(Reddit SOPA FAQ) - If the Attorney General served reddit with an order to remove links to a domain, we would be required to scrub every post and comment on the site containing the domain and censor the links out, even if the specific link contained no infringing content. We would also need to implement a system to automatically censor the domain from any future posts or comments. This places a measurable burden upon the site’s technical infrastructure. It also damages one of the most important tenets of reddit, and the internet as a whole – free and open discussion about whatever the fuck you want.
This may be why the likes of Google, Wikipedia, WordPress, and others don’t like what SOPA represents. Even now, some companies that originally backed SOPA are now having second thoughts.
“Verizon continues to look at SOPA, and while it’s fair to say that we have concerns about the legislation, we are working with congressional staff to address those concerns,” a representative told us.
Tim McKone, AT&T’s executive vice president of federal relations, said that “we have been supportive of the general framework” of the Senate bill. But when it comes to SOPA, all AT&T would say is that it is “working constructively with Chairman Smith and others toward a similar end in the House.”
Collateral damage. Not all sites went dark to protect freedom of speech; File-sharing website Megaupload was taken offline (or is at least very slow to respond) as seven people associated with it, including the founder, were arrested for copyright infringement.
(Technorati) Kim Dotcom, formerly known as Kim Schmitz, is the site’s founder and was arrested in New Zealand, according to the Department of Justice and the Federal Bureau of Investigation Of the six others indicted, three have been arrested. Officially, the seven people were indicted with five counts of copyright infringement and conspiracy, according to authorities. The nearly two-year investigation was unsealed Thursday (19-Jan-2012) and it revealed that the grand jury in Virginia made its decision almost two weeks ago.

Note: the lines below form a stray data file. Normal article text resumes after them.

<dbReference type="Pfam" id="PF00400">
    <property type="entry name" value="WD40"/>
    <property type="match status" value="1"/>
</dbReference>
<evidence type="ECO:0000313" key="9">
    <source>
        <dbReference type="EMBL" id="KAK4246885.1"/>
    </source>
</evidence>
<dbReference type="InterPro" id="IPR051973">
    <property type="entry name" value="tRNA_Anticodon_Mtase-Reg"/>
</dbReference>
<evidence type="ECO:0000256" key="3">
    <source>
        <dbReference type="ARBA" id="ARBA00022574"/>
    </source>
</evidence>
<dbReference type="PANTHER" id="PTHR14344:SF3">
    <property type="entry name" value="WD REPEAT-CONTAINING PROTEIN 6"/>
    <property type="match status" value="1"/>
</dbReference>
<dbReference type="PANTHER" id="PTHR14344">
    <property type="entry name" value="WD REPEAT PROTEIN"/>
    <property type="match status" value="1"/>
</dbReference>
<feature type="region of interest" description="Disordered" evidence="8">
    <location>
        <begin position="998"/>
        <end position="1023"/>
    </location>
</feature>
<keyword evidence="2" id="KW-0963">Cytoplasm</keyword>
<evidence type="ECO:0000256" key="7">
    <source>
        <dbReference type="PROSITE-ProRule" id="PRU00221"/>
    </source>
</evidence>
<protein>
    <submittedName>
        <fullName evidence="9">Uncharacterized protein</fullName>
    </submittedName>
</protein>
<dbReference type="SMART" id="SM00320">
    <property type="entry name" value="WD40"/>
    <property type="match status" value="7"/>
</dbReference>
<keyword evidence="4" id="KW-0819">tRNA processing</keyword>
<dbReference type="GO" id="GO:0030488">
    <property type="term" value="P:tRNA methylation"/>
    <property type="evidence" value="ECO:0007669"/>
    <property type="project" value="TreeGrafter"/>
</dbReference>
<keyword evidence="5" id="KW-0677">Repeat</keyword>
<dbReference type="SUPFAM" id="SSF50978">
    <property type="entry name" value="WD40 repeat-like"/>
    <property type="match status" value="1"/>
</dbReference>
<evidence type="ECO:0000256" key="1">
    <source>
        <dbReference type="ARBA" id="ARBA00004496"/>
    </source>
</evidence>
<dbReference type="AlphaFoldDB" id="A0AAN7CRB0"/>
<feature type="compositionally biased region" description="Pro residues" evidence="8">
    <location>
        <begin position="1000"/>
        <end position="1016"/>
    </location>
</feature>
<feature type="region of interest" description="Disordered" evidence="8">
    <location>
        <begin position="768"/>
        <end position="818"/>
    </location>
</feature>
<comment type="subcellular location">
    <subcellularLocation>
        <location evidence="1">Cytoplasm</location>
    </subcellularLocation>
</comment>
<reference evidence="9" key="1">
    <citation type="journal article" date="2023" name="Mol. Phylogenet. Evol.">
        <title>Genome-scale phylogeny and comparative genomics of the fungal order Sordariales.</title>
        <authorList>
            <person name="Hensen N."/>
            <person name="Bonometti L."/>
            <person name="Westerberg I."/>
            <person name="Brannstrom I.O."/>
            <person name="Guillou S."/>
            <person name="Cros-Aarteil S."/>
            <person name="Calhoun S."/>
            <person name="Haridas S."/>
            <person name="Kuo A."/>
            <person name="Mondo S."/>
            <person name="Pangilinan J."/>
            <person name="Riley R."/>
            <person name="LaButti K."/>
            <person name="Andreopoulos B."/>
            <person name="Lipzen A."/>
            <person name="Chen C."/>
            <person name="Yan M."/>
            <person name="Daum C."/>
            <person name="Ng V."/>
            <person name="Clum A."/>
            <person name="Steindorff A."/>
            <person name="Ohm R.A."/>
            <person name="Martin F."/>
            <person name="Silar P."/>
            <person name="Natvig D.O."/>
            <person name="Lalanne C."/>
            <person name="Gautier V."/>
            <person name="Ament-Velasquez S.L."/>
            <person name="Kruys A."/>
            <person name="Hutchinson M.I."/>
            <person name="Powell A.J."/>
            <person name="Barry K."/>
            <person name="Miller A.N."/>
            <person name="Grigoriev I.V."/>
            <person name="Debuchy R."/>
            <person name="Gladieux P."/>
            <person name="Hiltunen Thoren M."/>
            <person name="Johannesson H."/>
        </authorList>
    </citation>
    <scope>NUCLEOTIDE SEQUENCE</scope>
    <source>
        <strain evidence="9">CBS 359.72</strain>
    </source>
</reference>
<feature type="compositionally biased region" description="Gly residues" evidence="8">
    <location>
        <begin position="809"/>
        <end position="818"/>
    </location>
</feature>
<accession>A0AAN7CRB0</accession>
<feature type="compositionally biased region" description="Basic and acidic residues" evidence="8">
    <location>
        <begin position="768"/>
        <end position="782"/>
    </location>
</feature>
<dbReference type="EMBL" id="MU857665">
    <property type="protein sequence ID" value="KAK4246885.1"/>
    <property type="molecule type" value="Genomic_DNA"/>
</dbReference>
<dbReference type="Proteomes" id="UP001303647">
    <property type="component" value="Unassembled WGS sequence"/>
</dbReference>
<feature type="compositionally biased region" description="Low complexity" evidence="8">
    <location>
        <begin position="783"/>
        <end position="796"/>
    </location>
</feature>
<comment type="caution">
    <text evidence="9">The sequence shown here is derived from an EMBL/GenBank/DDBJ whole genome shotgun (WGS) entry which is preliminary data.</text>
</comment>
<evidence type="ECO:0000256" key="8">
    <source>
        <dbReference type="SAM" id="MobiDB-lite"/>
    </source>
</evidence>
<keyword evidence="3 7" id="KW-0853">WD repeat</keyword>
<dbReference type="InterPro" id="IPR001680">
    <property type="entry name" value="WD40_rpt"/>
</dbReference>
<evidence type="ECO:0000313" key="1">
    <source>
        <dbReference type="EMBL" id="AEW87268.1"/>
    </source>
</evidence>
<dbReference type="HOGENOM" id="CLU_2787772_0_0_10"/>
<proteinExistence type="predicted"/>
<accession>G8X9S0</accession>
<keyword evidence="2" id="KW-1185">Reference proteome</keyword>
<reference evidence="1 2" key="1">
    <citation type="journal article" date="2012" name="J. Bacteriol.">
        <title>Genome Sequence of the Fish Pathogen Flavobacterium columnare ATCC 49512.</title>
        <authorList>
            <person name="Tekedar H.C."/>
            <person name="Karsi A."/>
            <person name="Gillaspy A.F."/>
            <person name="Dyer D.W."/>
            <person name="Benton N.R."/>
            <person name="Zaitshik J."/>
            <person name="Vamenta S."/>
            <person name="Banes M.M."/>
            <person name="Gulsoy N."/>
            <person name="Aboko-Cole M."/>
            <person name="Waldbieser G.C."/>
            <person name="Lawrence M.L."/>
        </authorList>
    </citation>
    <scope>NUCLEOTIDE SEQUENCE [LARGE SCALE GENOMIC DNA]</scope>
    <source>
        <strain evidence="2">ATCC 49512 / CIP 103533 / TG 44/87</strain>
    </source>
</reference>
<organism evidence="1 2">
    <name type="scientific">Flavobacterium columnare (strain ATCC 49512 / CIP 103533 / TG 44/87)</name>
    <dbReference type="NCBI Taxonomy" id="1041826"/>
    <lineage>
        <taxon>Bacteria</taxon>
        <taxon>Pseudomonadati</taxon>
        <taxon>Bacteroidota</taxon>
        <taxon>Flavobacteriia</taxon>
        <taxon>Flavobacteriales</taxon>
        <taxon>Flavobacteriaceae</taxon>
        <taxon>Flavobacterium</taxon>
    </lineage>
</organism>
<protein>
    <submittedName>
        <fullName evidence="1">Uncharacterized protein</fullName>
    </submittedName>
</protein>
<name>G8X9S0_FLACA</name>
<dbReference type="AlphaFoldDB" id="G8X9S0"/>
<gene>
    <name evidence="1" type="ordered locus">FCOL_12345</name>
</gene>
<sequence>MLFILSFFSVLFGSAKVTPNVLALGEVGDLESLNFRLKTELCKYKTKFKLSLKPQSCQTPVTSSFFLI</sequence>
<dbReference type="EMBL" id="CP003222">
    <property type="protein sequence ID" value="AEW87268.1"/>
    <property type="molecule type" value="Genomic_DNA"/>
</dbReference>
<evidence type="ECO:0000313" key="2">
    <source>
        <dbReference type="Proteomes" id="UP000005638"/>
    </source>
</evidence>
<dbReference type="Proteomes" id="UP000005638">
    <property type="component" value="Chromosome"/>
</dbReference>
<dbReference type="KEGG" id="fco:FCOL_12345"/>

The timing of the arrests, done the day after the blackout, is not only suspicious, but also has made life inconvenient for those who had legitimate use of Megaupload:
(TorrentFreak)The feds shut down MegaUpload a few hours ago.
Eight people we charged with criminal copyright infringement charges, and all files hosted on the site were pulled offline.
However, do the feds realize that hundreds of thousands, perhaps millions of people used the site to share research data, work documents, personal video collections and much more?
What will happen to these personal non-infringing files?
People are outraged on Twitter and are demanding access to their files immediately.
Knowing is half the battle. With all the protests and counter-attacks surrounding SOPA/PIPA and the Megaupload shutdown, Congress finally came to its senses and have “shelved” the two bills… for now.
(AFP via Yahoo)Senate majority leader Harry Reid said he was delaying next week’s vote on the Protect IP Act (PIPA) and House Judiciary Committee chairman Lamar Smith said he would “revisit” the House version, the Stop Online Piracy Act (SOPA).
“In light of recent events, I have decided to postpone Tuesday’s vote on the Protect IP Act,” Reid announced in a statement two days after a wave of online protests against the bill swept the Internet.
It appears that freedom of speech has won out, but the victory is only temporary. More likely, there may be some tweaking of the bills to make them more palatable (or at least, more confusing) then reintroduced when everyone has forgotten what the bills were about so there would be less opposition to them. This way, there would be less shit hitting the fans.
Damn, two and a half months without posting… not good, especially for controlling spam. Well, to let you know that I haven’t totally forgotten what I’m supposed to be doing here (despite my growing laziness), here’s a video for the latest Christmas jingle originally found on The Huffington Post.
Since we’re being so festive(us), here’s another holiday classic from Johnathan “Code Monkey” Coulton.